2020-10-14 14:32
by Lisa Keilhofer
  Last edited: 2020-10-16 14:41

What’s the matter with that ongoing disinfecting of everything?

Disinfect hands
Constant disinfecting damages our skin - so who or what causes us to do this? (Pics: © Kunstzeug + Ruslan Ivantsov - stock.adobe.com)

As a company committed to the microbiome and its preservation, we have an increasing feeling of unease about the ongoing disinfecting of everything all the time that we encounter lately. Of course, hygiene is important. Nevertheless, we would like to raise the question of who came up with the rule that hands, tables, door handles, and other surfaces have to be disinfected constantly.

What does disinfection do?

Surfaces (also our skin seen as a surface) are disinfected if we want them to be sterile. In the clinical routine this makes sense in order to prevent germs from getting into open wounds and entering the body. At the same time, disinfection is destroying our skin microbiome. Trade journals or Allergy Certified (1,2) have written about the issue long bevor Covid-19. Also, readers of the mainstream media might have come across the topic, already (3).

If disinfectants are applied to the skin, almost all viruses and bacteria are killed, according to the package information. And that includes also those that have every right to be there. This cleansing gives way to all kinds of invasive microbes that we do not want to have there. Often, it is fungi and bacteria that frequently come with infections. Therefore, it makes sense not to intrude into the well-balanced skin microbiome and thus keep the endogenous defense against pathogens. Apart of infections that can be brought under control comparatively easily, also skin cancer is reported as a possible consequence (4).

Choosing between Covid-19 and multi-resistant germs is a choice between a rock and a hard place

Another highly critic factor is that constant disinfection is paving the way for multi-resistant germs. It is a bit like with antibiotics: if the detergent is not applied appropriately it does not kill the germs properly and makes them return even stronger (5). According to the product information, “appropriate” application means keeping a surface or your hands wet in the fluid for about 5 minutes. This is more than unrealistic for everyday life. The problem of multi-resistant germs might soon be found not only in hospitals but expand to our day-to-day life.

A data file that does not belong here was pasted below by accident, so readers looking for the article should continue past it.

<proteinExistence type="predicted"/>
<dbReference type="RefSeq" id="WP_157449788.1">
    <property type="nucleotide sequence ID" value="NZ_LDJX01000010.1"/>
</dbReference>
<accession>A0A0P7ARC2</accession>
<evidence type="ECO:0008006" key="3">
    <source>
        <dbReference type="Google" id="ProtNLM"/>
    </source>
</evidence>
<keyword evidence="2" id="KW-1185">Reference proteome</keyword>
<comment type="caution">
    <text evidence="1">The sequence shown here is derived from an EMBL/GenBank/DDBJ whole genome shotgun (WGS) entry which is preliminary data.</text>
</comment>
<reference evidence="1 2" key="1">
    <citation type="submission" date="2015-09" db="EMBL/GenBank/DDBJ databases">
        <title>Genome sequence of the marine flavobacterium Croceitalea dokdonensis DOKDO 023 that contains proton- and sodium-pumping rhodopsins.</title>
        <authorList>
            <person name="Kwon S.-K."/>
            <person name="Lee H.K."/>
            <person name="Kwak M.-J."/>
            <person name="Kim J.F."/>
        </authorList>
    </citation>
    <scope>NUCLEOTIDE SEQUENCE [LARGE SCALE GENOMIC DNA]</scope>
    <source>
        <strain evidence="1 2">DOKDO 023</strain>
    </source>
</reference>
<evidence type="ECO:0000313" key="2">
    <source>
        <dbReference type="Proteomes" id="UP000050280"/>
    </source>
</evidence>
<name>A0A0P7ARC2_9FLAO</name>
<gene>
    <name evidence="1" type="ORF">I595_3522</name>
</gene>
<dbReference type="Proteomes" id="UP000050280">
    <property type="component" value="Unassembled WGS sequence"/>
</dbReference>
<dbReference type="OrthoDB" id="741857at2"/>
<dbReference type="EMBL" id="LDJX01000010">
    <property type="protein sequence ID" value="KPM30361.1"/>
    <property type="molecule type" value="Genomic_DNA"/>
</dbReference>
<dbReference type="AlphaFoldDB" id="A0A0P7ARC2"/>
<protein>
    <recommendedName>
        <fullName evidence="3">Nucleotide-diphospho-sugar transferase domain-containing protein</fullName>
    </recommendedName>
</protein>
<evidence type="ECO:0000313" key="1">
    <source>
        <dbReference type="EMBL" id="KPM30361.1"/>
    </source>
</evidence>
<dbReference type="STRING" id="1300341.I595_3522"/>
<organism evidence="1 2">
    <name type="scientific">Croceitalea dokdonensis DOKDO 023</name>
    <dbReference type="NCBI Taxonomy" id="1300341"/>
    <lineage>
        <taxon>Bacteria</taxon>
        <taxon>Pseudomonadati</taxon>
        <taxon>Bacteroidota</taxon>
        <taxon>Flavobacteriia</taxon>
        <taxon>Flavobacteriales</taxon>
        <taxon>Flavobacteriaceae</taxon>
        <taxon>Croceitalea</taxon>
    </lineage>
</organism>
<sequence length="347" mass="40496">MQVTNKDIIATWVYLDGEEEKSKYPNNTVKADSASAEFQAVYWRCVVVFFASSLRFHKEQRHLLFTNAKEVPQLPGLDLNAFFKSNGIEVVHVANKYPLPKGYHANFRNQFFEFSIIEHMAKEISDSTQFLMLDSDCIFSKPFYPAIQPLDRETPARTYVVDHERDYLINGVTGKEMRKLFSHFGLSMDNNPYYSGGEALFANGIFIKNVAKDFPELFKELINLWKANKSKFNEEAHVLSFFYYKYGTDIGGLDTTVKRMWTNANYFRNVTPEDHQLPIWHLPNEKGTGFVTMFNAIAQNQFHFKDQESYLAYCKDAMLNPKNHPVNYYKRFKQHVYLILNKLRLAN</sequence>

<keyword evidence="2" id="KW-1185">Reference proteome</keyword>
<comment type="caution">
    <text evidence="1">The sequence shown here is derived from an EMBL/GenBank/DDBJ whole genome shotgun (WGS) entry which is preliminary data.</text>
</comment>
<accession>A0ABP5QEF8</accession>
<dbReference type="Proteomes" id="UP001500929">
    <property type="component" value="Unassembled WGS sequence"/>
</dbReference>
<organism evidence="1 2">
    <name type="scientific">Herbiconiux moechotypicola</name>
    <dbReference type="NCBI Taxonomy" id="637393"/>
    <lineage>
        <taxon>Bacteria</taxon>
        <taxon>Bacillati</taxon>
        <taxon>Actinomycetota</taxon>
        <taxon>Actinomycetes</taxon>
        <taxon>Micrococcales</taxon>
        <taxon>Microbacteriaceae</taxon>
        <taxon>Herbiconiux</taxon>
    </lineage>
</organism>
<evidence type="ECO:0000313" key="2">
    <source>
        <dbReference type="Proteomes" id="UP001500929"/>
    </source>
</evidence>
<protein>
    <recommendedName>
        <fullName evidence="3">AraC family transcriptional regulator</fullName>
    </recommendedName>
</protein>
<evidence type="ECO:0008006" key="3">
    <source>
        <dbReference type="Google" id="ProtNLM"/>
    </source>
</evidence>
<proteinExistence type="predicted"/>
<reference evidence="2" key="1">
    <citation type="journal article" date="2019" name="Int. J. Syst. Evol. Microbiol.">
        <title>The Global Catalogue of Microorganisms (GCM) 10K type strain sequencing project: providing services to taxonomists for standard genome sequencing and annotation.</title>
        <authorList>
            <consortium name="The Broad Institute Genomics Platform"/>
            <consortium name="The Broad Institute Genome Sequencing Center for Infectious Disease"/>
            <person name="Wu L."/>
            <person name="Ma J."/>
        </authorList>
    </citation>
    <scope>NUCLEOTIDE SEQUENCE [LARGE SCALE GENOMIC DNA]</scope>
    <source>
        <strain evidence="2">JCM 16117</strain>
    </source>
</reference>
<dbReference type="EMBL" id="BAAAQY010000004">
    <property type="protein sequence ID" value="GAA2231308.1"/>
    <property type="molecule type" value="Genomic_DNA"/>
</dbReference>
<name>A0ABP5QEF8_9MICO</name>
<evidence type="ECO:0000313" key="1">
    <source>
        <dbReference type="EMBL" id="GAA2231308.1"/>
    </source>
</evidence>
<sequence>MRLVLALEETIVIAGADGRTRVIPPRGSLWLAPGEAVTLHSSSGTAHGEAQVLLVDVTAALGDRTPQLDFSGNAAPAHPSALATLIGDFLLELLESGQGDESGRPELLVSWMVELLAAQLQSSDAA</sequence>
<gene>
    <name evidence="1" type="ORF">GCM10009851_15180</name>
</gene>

Article recommendation: The dangers of antibiotic resistance

So, we should all have an interest in not exchanging a rock with a hard place and not dealing Covid-19 for multi-resistant germs. A thorough cleaning of surfaces and skin with water and soap cleans away dirt sufficiently – and dirt is the breeding ground for germs. At the same time, soap destroys the cover of many viruses and bacteria and eliminates them in this way. And mechanical elimination is the better option to chemical alternatives that we cannot foresee in all possible consequences and which work only in a form of application that is not realistic in the daily routine (keeping surface wet for 5 minutes to eliminate all germs).

Who is to blame?

The institution that is influencing the public behavior most during this pandemic, is undoubtedly the Robert Koch Institute (RKI, Germany). If you check their homepage regarding disinfection, however, you only find that routinely disinfecting of surfaces in public or private space, including frequently used areas, is not recommended – also during the current Covid-pandemic (6). Apparently, this is not the origin of the disinfection mania.

Our next theory was that restaurants and pubs would use the guidelines of the respective federal states, which are legally responsible for that matter in Germany. Consequently, we checked the requirements of the Bavarian government regarding event hygiene and restaurant hygiene. And the surprising result was: there is no obligation for disinfection. On the contrary, the specifications talk about adequate and sufficient sanitary facilities, liquid soap, disposable towels, and hand disinfectants “if necessary”. Here, too, disinfection is seen as on-top or maybe second-best solution in case proper cleaning is not possible otherwise.

To make a long story short, we were not able to find a culprit that imposed disinfection measures to keep one’s skin and all surfaces throughout Germany germ-free. So, we suppose that it is just marketing strategists that saw their window of opportunity and placed disinfectant products cleverly. And at the same time, this is the solution of the problem: disinfection is not imposed on us by scientists or the government, but only product marketing people. And we as customers have every right not to follow and change the offer by our consumer behavior. Let us not be driven by marketing campaigns but stay mature buyers.

And when you enter a shop or restaurant, remember that disinfection is not an obligation. Of course, in the end it is always up to the owner to decide under what conditions he or she lets someone enter the premises. But most owners do not insist on disinfection and are open to discuss on the matter.

Lisa Keilhofer
Lisa Keilhofer
Author

Lisa Keilhofer studied at the University of Regensburg. She works in internationalization and as a freelance editor.

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